Oil prices slump to new multi-year lows in Asia

U.S. benchmark West Texas Intermediate for November delivery was down 65 cents at a two-year-low

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Oil prices fell to fresh multi-year lows in Asian trade Tuesday, with analysts blaming concerns about a supply glut and the effects of weaker demand from Europe and China.

U.S. benchmark West Texas Intermediate (WTI) for November delivery was down 65 cents at a two-year-low $85.09 in late-morning trade and Brent crude retreated 74 cents to $88.15, its lowest since mid-2010.

Both contracts are down about a fifth from their 2014 highs touched in June.

Analysts said markets were becoming saturated owing to a rise in U.S. shale gas production and a return of Libyan oil into the market.

Prices were further rattled after the Organization of Petroleum Exporting Countries (OPEC) signalled it has no intention of cutting output.

Kuwaiti Oil Minister Ali al-Omair said Sunday that he expects falling prices to recover during the northern hemisphere winter -- but OPEC was unlikely to counter the slide in the short term.

“This slump is partly a reflection of weak demand from Europe and China, but it is mainly due to booming supply and has been compounded by dollar strength and panic selling,” research house Capital Economics said in a note.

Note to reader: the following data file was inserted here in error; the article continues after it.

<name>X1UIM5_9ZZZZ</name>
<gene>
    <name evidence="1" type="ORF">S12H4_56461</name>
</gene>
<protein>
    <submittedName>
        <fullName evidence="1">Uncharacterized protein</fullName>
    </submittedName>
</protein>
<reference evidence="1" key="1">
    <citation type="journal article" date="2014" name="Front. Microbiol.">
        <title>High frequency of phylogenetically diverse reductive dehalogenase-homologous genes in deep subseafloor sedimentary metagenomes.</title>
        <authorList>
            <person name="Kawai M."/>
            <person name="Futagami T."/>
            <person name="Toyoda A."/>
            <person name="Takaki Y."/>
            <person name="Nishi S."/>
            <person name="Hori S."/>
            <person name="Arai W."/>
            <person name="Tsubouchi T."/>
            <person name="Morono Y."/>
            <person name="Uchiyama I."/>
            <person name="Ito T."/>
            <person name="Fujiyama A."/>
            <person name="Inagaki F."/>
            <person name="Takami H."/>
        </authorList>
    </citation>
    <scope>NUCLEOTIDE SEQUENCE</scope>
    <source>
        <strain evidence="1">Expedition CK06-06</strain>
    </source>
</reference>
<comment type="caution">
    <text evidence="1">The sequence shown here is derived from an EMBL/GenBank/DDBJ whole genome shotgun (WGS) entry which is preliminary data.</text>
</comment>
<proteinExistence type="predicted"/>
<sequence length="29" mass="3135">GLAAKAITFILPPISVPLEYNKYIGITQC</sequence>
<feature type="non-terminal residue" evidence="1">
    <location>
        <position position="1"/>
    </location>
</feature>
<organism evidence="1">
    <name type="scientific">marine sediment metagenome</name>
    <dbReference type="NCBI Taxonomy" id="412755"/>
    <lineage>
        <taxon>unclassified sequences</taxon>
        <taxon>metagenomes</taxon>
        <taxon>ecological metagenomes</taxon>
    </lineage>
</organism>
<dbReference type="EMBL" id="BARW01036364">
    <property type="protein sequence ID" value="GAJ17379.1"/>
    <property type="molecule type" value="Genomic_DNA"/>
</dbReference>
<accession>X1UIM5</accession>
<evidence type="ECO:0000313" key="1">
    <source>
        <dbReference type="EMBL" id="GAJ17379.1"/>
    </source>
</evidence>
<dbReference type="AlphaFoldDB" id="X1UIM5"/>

“As such, the collapse in oil prices overstates the weakness of the world economy. And whatever the reasons for the fall, lower energy costs should actually help to kick-start global growth,” it added.

Energy research group Douglas-Westwood said investors will be watching an upcoming OPEC meeting in November.

“Will the group act in a disciplined manner and restrict output to support the benchmark price? Or will the members be driven purely by the desire to deliver as much volume to the market as possible?” it said in a note.

It added that “early signs are not good” after Saudi Arabia this month announced a large price cut, sparking fears of a price war among producers.

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